So the Scout has his Scoutmaster conference and, although the Scoutmaster didn’t know he could refuse to sign off on the conference, he does sign off on the Eagle Rank Application and that Scout turns it in two days before his 18th birthday.
I attended the troop’s Scout-year-end court of honor and everyone who approached me brought up this situation, asking how they could deny this Scout his Eagle rank. I’ve spoken to my District Executive, who gave me the national policy for advancement, and I’ve read the section concerning denials and appeals for Eagle Scout boards of review. The troop’s adult volunteers feel that this Scout didn’t live up to the expectations of an Eagle Scout and until I mentioned that there’s a policy in place to deny a board of review, they were reluctantly going through the motions. Have you ever been involved with a denial like this, and the ensuing appeal process? (UC’s Name & Council Withheld)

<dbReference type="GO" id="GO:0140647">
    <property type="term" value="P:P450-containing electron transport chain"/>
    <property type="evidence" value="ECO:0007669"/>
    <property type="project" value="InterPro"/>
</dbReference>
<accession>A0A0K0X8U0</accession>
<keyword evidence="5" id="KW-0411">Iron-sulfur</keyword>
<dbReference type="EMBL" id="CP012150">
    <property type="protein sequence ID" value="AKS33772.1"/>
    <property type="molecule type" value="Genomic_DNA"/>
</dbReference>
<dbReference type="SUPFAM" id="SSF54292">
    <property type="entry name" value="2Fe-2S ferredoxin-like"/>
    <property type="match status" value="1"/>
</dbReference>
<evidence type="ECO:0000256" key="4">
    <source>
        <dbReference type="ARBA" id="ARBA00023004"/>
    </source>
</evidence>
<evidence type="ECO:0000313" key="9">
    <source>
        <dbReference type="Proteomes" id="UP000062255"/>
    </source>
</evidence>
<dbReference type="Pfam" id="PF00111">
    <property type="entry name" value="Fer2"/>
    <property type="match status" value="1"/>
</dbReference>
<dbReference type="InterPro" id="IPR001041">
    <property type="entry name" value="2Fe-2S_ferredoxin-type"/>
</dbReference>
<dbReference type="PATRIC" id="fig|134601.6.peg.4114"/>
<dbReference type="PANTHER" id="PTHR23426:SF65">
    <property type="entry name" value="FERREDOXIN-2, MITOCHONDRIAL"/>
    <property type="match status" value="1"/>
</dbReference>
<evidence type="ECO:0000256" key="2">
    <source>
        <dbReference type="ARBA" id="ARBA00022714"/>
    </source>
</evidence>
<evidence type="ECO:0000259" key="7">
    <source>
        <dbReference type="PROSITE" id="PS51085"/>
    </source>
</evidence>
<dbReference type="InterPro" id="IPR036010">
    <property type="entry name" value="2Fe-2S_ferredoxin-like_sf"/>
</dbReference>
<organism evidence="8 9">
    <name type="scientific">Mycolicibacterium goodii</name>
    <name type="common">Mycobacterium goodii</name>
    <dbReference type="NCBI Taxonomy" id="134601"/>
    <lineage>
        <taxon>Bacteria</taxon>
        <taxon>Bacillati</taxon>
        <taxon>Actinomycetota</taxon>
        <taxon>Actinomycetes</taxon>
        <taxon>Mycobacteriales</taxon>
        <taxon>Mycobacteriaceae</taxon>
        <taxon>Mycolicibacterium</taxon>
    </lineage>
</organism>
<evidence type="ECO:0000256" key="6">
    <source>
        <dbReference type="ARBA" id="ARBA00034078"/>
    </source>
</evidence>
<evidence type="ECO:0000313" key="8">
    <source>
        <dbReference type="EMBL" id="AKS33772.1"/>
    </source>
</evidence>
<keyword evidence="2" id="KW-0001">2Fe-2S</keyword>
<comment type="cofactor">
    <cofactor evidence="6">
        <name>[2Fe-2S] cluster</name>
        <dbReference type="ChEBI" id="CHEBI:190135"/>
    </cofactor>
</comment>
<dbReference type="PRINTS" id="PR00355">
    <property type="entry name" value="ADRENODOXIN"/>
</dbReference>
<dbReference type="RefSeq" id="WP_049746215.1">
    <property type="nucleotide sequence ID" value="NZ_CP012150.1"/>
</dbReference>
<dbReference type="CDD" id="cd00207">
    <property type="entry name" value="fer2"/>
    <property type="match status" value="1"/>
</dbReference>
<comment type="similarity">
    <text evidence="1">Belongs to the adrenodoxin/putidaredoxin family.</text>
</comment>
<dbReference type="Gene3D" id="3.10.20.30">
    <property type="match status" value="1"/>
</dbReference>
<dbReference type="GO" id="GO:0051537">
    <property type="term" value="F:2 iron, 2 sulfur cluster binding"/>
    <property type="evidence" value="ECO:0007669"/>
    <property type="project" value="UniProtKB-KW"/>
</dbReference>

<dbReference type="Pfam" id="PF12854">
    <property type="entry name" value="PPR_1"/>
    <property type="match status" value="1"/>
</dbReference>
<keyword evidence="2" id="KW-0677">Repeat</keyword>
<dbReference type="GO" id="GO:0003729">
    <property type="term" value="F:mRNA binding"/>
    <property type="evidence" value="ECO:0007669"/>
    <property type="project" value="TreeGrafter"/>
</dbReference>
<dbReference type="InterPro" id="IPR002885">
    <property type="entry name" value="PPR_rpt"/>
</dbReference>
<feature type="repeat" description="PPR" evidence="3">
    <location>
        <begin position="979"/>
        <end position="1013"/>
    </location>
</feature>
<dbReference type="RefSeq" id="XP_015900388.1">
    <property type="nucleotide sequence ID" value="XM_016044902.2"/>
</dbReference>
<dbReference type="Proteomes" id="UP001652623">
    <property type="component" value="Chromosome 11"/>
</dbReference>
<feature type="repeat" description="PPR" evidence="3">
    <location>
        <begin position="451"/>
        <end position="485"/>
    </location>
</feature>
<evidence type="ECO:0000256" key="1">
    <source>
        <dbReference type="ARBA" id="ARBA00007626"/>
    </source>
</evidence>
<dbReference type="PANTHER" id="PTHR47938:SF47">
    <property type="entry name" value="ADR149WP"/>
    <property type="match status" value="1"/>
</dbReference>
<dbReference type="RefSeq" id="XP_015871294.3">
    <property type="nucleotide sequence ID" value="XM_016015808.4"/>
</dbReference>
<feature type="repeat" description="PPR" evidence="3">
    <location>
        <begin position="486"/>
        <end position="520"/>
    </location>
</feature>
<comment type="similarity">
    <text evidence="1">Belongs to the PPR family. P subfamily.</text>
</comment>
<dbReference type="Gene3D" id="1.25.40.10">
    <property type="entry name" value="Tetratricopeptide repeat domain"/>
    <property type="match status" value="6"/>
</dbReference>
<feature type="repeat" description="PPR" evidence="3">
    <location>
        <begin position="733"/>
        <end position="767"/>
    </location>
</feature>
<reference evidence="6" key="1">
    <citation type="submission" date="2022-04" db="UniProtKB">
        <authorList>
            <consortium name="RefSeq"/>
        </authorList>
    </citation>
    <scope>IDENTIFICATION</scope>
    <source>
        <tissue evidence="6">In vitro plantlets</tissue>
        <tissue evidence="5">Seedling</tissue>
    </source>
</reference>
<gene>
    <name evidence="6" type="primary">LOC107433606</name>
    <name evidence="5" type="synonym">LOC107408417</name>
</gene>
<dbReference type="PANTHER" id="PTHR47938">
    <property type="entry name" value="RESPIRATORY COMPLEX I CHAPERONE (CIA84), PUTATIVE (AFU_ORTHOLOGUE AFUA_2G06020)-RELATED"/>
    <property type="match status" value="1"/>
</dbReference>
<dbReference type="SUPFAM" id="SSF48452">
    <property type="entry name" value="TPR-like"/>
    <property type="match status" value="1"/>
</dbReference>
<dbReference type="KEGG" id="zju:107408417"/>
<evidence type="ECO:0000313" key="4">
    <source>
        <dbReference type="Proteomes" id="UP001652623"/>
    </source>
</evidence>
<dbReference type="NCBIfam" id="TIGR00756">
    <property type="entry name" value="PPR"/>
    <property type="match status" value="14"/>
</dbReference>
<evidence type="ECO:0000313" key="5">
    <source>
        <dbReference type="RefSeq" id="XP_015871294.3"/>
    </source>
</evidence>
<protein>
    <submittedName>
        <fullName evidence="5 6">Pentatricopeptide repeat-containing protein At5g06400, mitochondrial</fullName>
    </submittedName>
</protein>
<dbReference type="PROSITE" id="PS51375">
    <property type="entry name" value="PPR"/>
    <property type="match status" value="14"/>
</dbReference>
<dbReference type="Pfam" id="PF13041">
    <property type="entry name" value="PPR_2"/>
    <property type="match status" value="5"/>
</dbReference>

Messy situation. Yes, I’ve been through the denial-appeal process any number of times. It’s never pleasant, for either side of the proverbial desk.
OK, advice… Commissioner-to-Commissioner, our responsibility is to advise, so if I were this unit’s UC I’d advise that a face-to-face with the district advancement chair is in order here. Emails in a situation like this tend to have the opposite effect from intended; face-to-face is definitely the way to go. Your role is that of a football coach: You can advise and encourage from the sideline, off the field; it’s the players on the field who have to tough it out. The troop’s volunteers, especially the Scoutmaster, need to sit down with the district’s advancement chair to talk this through and agree on appropriate next steps.
My two boys are Cub Scouts who have completed the Light of Christ religious award requirements. Unfortunately, I can’t seem to find out where to mail their completed and signed work. (Susan Cruz, National Capital Area Council, VA)
The Light of Christ program is a wonderful beginning for young (pre-third grade) Tiger and Wolf Cub Scouts, and you’re to be congratulated for mentoring them through it! Your best bet is to speak with your parish priest and ask him to carry out the next step. Perhaps he’ll include presentation of the emblems to your son as part of a Sunday mass, in addition to repeating this at a pack meeting!